Litvinenko death sparks radiochemical investigation
When former Russian spy Alexander Litvinenko died from polonium-210 poisoning on 23 November in London, it triggered a murder investigation that developed like a John le Carré thriller. Here, Chemistry World brings you a quick guide to this unusual element.
What is polonium?
It’s a silver-coloured metal found in uranium ores. That’s where it was first discovered, by Marie and Pierre Curie in 1897. There are only about 100 micrograms in every tonne of ore. Po-210 is one of 25 radioactive isotopes of polonium – it decays to lead by alpha particle emission, with a half life of 138 days. So the polonium used to kill Litvinenko must have been made relatively recently.
Substantial amounts of Po-210 generate much heat as the atoms decay - it was used in Russian lunar landers to keep the craft’s instruments warm at night. Some commercial devices that remove static use polonium, but it’s usually electroplated onto other metals, making it difficult to separate into a form that could be used for poisoning.
How would someone get hold of polonium-210?
With difficulty, unless they had access to a nuclear facility. Around 100g a year of Po-210 are manufactured worldwide in nuclear reactors, by bombarding bismuth-209 with neutrons.
Since alpha particles can be stopped by skin or paper, let alone a glass vial, it would be feasible to smuggle a tiny amount into the country.
It’s possible to buy tiny quantities of Po-210 over the internet – but as one of America’s principal suppliers, United Nuclear in New Mexico, state on their website, a poisoner would have to acquire about 15,000 of their ’needle sources’ to accumulate a toxic amount.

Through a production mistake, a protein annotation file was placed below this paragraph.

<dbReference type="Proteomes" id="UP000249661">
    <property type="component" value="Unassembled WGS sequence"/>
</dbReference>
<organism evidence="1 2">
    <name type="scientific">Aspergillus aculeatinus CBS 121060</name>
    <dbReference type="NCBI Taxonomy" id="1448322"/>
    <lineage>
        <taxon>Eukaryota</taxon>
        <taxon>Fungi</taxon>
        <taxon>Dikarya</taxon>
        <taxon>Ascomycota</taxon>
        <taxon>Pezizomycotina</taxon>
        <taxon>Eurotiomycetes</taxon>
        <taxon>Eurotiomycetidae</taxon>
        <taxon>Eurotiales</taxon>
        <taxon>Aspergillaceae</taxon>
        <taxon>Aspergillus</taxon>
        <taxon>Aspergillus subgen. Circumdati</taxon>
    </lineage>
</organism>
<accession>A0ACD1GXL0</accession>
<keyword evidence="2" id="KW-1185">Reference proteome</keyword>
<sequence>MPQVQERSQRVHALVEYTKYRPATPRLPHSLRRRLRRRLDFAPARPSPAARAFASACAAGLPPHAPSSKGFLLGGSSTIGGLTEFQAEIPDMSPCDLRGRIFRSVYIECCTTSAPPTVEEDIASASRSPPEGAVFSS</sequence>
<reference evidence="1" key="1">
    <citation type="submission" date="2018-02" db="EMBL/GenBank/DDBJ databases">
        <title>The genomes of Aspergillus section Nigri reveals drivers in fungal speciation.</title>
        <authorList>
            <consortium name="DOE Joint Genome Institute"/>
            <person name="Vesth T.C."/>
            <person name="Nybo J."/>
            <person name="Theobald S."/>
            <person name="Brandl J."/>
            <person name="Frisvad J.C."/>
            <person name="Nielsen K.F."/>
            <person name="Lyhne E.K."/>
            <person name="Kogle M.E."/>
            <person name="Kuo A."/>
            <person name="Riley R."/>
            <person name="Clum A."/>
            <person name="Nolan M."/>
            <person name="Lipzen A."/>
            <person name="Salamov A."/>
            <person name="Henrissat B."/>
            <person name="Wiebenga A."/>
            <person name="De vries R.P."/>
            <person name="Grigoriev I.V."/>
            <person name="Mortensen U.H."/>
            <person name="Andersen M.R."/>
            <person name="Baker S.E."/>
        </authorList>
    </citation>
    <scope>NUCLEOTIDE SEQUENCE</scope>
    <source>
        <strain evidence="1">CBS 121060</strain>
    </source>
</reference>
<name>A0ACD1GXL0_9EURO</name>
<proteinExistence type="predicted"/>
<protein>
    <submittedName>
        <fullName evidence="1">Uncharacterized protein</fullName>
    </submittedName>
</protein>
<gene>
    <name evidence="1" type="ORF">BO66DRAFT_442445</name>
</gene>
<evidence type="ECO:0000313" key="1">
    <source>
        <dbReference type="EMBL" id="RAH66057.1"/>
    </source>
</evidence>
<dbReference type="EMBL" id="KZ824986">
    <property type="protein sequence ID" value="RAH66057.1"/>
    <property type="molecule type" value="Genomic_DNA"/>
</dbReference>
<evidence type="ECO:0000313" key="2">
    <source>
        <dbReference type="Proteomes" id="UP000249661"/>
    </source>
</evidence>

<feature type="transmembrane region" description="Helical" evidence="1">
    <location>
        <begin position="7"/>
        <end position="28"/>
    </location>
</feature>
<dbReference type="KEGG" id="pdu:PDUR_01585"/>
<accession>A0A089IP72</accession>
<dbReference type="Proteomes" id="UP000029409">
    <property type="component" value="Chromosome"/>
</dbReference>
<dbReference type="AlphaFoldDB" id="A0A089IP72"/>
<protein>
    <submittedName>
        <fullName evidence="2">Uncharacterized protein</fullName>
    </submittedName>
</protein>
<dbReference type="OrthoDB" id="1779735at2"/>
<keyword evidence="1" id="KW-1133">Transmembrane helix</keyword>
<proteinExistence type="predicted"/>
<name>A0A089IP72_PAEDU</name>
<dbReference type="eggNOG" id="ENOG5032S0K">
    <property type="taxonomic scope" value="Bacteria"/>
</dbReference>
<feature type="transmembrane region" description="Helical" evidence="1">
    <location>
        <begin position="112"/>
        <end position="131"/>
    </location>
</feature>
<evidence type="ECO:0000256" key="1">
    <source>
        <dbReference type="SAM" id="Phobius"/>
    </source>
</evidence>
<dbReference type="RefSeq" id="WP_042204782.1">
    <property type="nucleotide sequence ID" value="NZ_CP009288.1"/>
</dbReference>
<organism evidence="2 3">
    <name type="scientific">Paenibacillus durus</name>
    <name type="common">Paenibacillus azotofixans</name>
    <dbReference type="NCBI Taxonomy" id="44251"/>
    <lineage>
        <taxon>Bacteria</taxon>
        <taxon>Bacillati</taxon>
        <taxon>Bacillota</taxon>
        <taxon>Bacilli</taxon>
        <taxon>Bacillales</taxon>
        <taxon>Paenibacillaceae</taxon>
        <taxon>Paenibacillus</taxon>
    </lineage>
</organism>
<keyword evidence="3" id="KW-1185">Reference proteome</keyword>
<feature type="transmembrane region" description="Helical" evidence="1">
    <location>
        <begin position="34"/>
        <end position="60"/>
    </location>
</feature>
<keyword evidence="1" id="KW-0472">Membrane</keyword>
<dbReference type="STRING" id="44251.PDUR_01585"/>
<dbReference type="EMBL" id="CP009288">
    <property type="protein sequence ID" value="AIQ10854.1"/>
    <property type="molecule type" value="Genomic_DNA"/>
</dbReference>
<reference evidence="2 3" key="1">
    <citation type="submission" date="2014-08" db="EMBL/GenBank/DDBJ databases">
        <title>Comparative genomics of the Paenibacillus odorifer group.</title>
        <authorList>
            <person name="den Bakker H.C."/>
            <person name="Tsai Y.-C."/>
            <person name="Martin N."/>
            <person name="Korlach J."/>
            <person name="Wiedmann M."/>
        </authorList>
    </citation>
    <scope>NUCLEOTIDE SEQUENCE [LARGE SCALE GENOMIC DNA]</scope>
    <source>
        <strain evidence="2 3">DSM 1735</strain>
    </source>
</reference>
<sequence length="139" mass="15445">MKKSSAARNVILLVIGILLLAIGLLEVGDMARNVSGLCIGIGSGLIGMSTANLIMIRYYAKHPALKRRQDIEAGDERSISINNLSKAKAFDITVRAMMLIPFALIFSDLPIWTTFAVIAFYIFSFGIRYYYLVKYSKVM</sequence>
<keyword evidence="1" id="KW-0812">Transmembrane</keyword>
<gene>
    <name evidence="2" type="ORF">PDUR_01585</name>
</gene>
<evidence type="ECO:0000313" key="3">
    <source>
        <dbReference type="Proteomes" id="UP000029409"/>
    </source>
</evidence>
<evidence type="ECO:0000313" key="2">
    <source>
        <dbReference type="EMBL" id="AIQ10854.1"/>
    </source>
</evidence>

How does polonium-210 kill?
The maximum safe body burden of Po-210 is only seven picograms. A microgram of Po-210, which is no larger than a speck of dust, would certainly deliver a fatal dose of radiation.
Polonium is only slowly excreted – it has a biological half life of around a month – and this ensures its alpha particles continue to wreak havoc once inside the body. One likely method of administration would be as a soluble salt (citrate or nitrate, for example) added to the victim’s food or drink. Once ingested, polonium is rapidly distributed around the body, leaving a trail of reactive radicals in its wake as it steals electrons from any molecule it encounters. Low-level DNA damage from radiation can cause genetic changes that affect cell replication, whereas more severe damage may force the cell to self destruct by apoptosis.
Has anybody been poisoned in this way in the past?
Not deliberately. Irène Joliot-Curie, daughter of Marie, died of leukaemia in 1956 – the disease was linked to a laboratory accident that occurred more than a decade previously, when a sealed capsule of polonium exploded.
How do we know polonium killed Litvinenko?
He suffered rapid hair loss and immune system collapse, two symptoms of extreme radiation exposure. Despite early theories that radioactive thallium was to blame, Po-210 emits alpha particles with a characteristic energy of around 5.3MeV, which an alpha particle spectrometer could identify.
Why use polonium?
Investigators still don’t know. The poison might be intended to send out a powerful message: that Litvinenko’s assassins had access to quantities of some of the most dangerous material in the world, and weren’t to be trifled with. Ironically, polonium is still providing police with their best clues – contamination has been found in a range of places visited by Litvinenko and his associates, and several of the people they came into contact with. Contamination could have been spread by physical contact if traces of the original poisoning solution remained on their skin. And from the day he was poisoned, Litvinenko would have excreted Po-210 in his urine, sweat and tears.